The participants performed their activity every day for three weeks. Several days after the training concluded, we evaluated both the participants and a control group to determine their general sense of well-being. How engaged were they? Were they depressed? On every metric, the experimental group’s scores were significantly higher than the control group’s. When we tested both groups again, four months later, the experimental group still showed significantly higher scores in optimism and life satisfaction. In fact, participants’ mean score on the life satisfaction scale—a metric widely accepted to be one of the greatest predictors of productivity and happiness at work—moved from 22.96 on a 35-point scale before the training to 27.23 four months later, a significant increase. Just one quick exercise a day kept these tax managers happier for months after the training program had ended. Happiness had become habitual.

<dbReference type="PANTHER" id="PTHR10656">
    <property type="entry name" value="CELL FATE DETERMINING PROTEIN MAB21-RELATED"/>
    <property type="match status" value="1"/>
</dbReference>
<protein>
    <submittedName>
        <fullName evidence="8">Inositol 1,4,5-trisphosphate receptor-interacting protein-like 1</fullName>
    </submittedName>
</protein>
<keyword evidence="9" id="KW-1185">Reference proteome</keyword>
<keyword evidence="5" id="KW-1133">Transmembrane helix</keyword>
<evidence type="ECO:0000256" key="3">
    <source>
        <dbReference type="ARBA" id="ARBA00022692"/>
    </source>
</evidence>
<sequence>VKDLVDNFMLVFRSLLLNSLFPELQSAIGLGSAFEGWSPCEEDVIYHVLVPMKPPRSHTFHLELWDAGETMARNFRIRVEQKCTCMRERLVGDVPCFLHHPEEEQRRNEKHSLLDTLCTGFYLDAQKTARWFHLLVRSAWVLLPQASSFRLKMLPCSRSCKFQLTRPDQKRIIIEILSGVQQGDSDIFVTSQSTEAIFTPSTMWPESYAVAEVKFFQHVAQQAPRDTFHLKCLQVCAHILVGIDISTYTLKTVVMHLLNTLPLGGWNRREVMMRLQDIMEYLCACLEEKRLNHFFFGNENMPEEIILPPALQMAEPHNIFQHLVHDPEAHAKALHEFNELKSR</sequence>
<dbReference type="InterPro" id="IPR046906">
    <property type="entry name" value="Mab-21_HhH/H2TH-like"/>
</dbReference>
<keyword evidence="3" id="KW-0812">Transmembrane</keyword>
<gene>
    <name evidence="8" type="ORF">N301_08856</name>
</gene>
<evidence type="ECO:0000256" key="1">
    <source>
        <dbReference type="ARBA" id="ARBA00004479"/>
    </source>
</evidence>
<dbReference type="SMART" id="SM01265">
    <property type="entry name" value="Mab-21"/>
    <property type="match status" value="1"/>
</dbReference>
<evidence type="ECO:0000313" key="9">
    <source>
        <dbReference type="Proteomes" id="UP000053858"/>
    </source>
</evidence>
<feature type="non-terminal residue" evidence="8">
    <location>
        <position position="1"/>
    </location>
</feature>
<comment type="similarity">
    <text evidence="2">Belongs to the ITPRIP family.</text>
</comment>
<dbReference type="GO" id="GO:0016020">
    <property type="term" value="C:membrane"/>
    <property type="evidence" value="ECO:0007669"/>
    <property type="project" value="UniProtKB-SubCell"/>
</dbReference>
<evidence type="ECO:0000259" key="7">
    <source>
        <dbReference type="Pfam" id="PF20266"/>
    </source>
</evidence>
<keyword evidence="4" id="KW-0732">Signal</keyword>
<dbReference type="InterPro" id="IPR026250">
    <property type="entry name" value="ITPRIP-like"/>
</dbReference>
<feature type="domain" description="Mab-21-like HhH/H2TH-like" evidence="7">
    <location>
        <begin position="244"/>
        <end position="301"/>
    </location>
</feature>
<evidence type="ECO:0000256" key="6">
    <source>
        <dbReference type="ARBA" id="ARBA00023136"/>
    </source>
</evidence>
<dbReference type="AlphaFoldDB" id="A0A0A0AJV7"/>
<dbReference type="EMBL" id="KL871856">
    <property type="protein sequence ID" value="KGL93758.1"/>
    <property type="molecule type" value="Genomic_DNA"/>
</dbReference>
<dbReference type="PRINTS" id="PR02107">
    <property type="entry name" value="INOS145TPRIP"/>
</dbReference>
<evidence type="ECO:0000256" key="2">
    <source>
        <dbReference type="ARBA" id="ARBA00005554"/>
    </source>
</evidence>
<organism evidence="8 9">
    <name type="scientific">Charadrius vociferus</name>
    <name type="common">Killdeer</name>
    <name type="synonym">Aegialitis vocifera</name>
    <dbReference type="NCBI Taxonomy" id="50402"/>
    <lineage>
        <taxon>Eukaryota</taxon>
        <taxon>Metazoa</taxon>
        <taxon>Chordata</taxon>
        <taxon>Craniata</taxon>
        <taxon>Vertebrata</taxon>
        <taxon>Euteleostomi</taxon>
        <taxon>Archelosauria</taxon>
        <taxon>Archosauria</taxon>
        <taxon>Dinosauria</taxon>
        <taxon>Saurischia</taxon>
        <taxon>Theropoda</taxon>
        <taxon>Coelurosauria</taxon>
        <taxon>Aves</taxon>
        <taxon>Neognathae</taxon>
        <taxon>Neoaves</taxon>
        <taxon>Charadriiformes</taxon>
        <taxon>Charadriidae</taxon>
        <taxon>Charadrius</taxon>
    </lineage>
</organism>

March 7, 2012

Vélo de société ou garde d’enfants: quels sont les avantages que vous pouvez octroyer à vos employés?


La motivation de vos travailleurs passe aussi par une prise en compte de leurs besoins individuels.

Pour vous aider dans cette réflexion, vous trouverez ci-dessous la liste exhaustive des 38 avantages que vous pouvez octroyer à vos employés. Cette liste est publiée sur le site de Edenred et a été révisée par des avocats du bureau spécialisé Claeys & Engels:

http://www.edenred.be/fr/employeurs/claeys-engels

March 6, 2012

Leadership and curiosity: how curious are you?